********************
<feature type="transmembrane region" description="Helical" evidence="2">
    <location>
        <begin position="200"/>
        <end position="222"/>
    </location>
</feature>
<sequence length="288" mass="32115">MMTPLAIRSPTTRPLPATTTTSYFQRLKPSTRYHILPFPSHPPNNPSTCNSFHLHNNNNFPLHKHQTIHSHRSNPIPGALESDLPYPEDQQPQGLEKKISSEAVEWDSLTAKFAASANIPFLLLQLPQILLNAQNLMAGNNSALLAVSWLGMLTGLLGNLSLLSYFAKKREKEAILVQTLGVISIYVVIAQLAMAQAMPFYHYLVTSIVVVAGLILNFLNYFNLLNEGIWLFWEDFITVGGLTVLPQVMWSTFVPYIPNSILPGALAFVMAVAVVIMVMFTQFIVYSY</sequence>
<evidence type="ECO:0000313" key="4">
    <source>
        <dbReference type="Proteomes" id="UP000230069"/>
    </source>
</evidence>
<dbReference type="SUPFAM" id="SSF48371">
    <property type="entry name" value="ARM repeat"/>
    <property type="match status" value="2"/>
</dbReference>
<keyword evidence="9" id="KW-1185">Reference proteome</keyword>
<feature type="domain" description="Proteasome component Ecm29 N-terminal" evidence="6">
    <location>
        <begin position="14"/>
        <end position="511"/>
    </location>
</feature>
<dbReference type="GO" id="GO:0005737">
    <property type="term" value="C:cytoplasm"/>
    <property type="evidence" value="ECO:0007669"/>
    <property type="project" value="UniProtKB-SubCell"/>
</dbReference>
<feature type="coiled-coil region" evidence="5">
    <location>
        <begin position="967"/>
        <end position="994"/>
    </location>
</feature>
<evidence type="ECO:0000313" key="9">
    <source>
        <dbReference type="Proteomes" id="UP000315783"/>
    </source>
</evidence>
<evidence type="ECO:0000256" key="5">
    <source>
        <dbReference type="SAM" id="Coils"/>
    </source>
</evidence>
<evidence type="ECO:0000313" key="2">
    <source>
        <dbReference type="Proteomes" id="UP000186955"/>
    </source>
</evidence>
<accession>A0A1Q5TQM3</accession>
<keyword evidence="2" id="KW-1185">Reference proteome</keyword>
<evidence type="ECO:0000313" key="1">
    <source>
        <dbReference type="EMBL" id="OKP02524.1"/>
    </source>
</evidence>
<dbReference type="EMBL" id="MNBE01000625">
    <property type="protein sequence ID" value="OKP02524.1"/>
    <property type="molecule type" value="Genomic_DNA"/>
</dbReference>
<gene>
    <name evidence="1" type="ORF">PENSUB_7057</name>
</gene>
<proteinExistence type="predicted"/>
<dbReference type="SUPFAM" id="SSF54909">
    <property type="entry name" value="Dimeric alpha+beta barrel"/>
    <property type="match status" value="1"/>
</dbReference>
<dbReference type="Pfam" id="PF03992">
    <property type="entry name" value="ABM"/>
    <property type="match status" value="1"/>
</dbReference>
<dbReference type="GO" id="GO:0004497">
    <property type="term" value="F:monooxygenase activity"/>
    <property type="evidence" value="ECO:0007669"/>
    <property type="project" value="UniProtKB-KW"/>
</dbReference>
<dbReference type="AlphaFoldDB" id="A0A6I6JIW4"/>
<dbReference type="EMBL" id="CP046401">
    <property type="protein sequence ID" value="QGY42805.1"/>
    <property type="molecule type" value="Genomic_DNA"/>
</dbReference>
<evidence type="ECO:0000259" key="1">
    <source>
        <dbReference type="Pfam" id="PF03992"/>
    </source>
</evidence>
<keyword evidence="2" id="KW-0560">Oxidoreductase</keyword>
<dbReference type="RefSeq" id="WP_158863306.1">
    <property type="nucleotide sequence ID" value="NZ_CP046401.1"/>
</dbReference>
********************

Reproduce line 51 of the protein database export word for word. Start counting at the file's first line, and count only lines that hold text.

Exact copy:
<keyword evidence="2" id="KW-1185">Reference proteome</keyword>